We were on national television. Unbelievable.
Then we let out our joy and ecstasy in unison via screams, high-fives, clapping, fist pumps, and congratulations. Soon thereafter, we received a complaint from security that we were upsetting some of the folks on the floor above us because we were creating a ruckus.
Well of course we were. We just made it on national television, and we have been and currently are working at every opportune moment to create, edit, and publish the most pristine and premium work we can produce whilst traveling half the country in a van cramped to the brim with a total of thirteen people and all our luggage to boot; traveling night by night, crossing state to state, to experience and enrich our knowledge of the Civil Rights events that we look back on and try to imagine and immerse ourselves in that time period.
After finishing and needing to leave to get to our next, quick destination of Philadelphia, Mississippi to interview Stanley Dearman, retired editor and publisher of the Neshoba Democrat, we tore off for the first of one of our long drives of the trip to Selma, Alabama.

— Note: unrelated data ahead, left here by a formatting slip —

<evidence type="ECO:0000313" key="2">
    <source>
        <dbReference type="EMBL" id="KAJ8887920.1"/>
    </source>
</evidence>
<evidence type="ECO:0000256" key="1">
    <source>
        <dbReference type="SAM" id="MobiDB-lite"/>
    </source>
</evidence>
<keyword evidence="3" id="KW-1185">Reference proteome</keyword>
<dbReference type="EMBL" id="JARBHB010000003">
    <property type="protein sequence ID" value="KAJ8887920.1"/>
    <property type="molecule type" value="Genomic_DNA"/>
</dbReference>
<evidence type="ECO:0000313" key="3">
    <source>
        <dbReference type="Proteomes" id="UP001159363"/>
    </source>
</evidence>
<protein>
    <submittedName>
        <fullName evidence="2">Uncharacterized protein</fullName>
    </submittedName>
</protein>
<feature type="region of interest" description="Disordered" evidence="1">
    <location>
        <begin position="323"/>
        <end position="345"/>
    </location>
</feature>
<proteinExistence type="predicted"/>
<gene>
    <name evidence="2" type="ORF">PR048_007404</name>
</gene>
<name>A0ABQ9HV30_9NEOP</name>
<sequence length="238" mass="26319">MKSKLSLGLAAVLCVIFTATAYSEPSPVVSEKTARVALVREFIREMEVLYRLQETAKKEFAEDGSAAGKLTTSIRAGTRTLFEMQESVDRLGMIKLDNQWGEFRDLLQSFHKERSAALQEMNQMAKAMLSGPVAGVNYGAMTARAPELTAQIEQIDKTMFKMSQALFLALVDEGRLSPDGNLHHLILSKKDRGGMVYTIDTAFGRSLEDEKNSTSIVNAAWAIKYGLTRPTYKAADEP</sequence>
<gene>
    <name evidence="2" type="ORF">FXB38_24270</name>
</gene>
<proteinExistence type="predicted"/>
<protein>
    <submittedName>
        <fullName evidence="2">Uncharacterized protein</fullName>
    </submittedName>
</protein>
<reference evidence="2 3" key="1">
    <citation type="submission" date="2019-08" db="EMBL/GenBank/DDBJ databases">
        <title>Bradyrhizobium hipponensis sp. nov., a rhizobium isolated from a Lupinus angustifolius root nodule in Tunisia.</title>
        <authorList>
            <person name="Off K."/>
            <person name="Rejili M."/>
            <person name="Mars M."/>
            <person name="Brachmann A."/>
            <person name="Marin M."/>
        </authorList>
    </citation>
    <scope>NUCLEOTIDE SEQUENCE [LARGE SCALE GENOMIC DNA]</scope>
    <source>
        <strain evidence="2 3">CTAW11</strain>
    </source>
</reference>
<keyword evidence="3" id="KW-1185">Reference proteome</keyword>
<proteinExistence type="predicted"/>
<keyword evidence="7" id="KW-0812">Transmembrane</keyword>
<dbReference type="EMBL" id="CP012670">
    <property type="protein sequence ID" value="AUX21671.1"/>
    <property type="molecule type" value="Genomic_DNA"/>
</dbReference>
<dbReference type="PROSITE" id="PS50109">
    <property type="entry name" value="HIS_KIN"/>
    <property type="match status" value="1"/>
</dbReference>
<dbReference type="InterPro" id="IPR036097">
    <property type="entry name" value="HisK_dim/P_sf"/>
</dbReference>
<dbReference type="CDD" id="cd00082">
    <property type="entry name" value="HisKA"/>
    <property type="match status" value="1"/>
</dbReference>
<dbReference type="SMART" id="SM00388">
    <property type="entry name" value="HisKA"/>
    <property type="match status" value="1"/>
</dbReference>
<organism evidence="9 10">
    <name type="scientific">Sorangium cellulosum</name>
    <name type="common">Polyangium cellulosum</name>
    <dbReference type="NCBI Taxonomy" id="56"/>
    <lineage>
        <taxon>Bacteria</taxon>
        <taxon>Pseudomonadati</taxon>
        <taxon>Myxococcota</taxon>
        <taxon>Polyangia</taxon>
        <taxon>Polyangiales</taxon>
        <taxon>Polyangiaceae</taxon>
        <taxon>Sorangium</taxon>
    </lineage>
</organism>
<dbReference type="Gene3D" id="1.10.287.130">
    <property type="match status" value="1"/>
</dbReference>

Once we arrived in Selma and found our hotel, the Comfort Inn, the Justins and I went to our room to think about filling our stomachs with some food. I ran head first into the door because I wasn’t looking. Then we ordered two medium pizzas from Domino’s and a liter of apple juice as the Justins’ began working on their broadcast package and myself making phone calls, sending texts, and emails to organize what had happened over the past hours and what was in store over the next two days.
Sitting in our hotel room with the Justins’ and Jade (as those three worked on another broadcast package), Justin Perry chimed in as I read out loud, that he’s dubbed me the Human Oxford Dictionary.
I’m looking forward to breakfast.
Night and morning.